A Former MLB Pitcher Says a Brutal Police Beating Killed His Career

A Former MLB Pitcher Says a Brutal Police Beating Killed His Career

Ex-Houston Astros pitcher Brandon Backe testified in federal court this Tuesday that his precipitous career slump and eventual exit from the MLB was thanks to a brutal beating by Galveston, Texas police officers in October 2008. The Houston Chronicle writes that Backe lost his composure while explaining to the court how the beating mostly incapacitated his right arm for activities like buttoning a shirt, let alone pitching. Backe is seeking $12-15 million in lost wages.

The former pitcher claims that he and 11 other men were the victims of police brutality at a wedding celebration in the city after cops stormed the H20 bar and lounge at San Luis Resort. Backe testified that he personally was thrown to the ground and beaten until his face was bloody after telling an officer that he had no more room to back up and to "chill out."


Backe's post-beating mugshot. Image Credit: Houston Chronicle

"I hit the ground hard and they just got on top of me," Backe says, claiming that he severely injured his shoulder on a concrete curb and that Galveston cops continued to strike him on the ground. Mugshot photos taken that night demonstrate he had facial injuries following his arrest. After experiencing persistent pain in his arm, a large piece of bone was removed in one surgery, followed by seven others in another.

Prior to the incident, Backe posted a 6.05 ERA in 31 starts in 2008. In 2009 he was up to 10.38 with just one start.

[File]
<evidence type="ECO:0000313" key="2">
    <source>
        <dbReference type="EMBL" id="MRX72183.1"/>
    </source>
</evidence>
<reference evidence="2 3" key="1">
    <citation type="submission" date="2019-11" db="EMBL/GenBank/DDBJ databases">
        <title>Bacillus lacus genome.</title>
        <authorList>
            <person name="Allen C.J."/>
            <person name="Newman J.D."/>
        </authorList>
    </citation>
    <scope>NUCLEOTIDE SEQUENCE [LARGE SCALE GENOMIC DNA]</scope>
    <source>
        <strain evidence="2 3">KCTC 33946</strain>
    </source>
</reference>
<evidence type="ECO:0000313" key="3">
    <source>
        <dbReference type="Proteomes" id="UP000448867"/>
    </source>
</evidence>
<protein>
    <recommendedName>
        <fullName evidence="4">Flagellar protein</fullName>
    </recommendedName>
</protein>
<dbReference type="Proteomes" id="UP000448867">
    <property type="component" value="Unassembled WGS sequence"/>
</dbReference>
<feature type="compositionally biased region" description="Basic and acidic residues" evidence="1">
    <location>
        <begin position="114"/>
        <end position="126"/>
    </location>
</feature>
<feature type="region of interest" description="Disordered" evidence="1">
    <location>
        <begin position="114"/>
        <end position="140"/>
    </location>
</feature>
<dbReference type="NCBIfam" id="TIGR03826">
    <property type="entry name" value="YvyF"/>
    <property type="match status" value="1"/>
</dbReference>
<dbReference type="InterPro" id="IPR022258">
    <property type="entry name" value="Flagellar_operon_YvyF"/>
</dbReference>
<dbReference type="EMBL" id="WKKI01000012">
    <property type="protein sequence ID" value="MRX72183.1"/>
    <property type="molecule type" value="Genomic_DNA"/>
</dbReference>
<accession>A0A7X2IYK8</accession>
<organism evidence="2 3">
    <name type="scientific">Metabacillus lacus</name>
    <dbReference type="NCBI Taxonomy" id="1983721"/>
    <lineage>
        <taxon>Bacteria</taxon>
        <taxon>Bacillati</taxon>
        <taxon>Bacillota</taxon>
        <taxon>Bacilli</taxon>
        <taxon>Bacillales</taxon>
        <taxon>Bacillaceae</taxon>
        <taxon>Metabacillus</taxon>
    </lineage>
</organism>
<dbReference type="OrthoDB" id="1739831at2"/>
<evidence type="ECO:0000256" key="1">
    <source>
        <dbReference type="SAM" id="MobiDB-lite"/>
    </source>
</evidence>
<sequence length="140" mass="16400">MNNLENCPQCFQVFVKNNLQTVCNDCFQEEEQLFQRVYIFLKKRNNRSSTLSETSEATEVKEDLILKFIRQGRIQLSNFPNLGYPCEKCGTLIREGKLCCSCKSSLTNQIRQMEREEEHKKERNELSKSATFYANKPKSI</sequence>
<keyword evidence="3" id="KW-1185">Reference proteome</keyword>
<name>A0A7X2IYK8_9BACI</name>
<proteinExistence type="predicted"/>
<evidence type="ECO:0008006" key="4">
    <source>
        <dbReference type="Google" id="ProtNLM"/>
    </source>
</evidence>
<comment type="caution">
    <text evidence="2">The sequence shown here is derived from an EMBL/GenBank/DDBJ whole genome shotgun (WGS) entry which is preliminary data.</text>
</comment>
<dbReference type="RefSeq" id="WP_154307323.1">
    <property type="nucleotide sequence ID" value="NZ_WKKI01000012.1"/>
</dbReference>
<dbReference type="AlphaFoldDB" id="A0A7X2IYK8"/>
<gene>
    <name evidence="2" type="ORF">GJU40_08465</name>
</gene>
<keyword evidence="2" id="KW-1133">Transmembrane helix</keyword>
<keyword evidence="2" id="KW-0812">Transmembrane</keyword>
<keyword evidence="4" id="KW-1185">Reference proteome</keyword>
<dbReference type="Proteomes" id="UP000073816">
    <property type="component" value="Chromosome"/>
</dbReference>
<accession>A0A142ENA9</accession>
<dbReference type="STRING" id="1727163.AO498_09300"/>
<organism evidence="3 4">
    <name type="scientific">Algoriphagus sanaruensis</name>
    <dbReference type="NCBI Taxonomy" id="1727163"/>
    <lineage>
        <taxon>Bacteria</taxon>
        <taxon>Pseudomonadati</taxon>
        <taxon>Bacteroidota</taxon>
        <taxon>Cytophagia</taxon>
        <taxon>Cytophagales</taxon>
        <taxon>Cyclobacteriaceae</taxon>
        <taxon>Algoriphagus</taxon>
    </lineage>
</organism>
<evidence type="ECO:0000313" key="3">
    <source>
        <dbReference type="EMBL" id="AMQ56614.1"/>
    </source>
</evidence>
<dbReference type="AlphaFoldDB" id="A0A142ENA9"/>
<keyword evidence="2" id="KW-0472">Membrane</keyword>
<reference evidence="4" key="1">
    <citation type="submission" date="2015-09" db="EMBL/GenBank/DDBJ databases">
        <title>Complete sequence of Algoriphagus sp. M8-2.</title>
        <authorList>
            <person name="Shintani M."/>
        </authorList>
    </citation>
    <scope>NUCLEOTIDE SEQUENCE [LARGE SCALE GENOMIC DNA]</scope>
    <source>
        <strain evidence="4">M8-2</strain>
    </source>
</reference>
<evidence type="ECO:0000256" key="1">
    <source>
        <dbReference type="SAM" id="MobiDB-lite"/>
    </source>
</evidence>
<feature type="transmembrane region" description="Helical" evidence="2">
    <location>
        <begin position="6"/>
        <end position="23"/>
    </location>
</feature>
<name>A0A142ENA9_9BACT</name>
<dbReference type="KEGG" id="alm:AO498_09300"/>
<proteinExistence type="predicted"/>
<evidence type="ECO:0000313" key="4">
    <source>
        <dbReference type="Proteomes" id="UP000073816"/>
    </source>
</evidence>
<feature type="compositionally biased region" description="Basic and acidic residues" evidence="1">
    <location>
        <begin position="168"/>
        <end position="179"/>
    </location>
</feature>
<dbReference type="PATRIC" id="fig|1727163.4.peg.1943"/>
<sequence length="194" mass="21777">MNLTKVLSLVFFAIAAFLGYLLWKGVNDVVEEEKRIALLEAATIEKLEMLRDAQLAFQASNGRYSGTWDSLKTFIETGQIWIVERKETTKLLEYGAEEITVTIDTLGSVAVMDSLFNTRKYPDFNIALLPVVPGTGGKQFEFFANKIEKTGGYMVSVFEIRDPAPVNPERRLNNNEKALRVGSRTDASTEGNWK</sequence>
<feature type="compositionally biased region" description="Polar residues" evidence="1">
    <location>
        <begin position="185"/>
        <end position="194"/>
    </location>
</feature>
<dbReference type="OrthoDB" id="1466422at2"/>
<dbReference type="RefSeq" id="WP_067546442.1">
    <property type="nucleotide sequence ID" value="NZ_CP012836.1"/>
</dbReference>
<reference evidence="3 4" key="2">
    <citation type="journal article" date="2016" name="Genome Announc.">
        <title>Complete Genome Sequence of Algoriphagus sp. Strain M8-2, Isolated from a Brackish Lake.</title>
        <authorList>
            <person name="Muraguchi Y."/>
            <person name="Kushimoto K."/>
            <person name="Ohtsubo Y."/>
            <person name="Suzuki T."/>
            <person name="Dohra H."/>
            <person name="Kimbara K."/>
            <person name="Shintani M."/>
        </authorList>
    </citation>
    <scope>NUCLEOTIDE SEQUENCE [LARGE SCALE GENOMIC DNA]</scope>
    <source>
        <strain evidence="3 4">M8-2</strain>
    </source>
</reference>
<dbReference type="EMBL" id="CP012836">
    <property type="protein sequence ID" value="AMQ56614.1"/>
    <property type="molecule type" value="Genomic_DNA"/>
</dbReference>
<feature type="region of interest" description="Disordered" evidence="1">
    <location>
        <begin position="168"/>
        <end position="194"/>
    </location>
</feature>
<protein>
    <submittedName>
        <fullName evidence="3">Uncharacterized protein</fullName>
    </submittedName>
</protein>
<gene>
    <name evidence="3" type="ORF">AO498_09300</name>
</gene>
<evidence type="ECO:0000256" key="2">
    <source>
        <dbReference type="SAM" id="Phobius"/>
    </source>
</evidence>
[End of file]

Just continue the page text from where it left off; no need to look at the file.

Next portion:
The incident: The suit alleges that Cole O'Balle, a minor, was seen in H20's bar area while heading to his room to change. Police say that O'Balle was intoxicated and resisted arrest, leading to what they called a "riot" in which multiple people had to be subdued. The lawsuit paints a different picture. From a 2008 article on KHOU.com:

Family and friends of O'Balle questioned the officer, who called for backup, removed his baton and said he was arresting O'Balle.

About 20 officers "swarmed" the bar area and "participated in a vicious attack on members of the wedding party," and bar patrons who were not part of the post-wedding reception, the lawsuit claims.

Police are accused of using pepper spray on the plaintiffs and of beating them with batons, kicking them and using stun guns on them.

The lawsuit also alleges that the behavior of Galveston police officers was well known to the city, and that a lack of training and supervision as well as indifference to their regular deployment of excessive force allowed the incident to occur.

There's a history here. In 2010, a draft version of policemisconduct.net's Police Misconduct Statistical Report ranked the Galveston police against all national police departments with between 100 and 499 sworn officers, finding that it had the highest rate of misconduct of all agencies of its approximate size that year. The report estimated an average misconduct rate of 997.98 officers involved in misconduct per 100,000 officers nationally. With 23 reported cases in 2010, Galveston's officer misconduct rate would be 14,935.06 per 100,000 on the same scale, or nearly 15% of the department. The worst 1,000+ officer police department, in New Orleans, had a misconduct rate of 5,041.44. And former Police Chief Charles Wiley himself admitted that the police department used to have a problem with excessive force, saying GPD was "plagued with activities that oftentimes were illegal, most of the time unethical ... Use of force was a 'big issue' within the department itself."

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Tom McKay

Tom is a staff writer at Mic, covering national politics, media, policing and the war on drugs. He is based in New York and can be reached at tmckay@mic.com.

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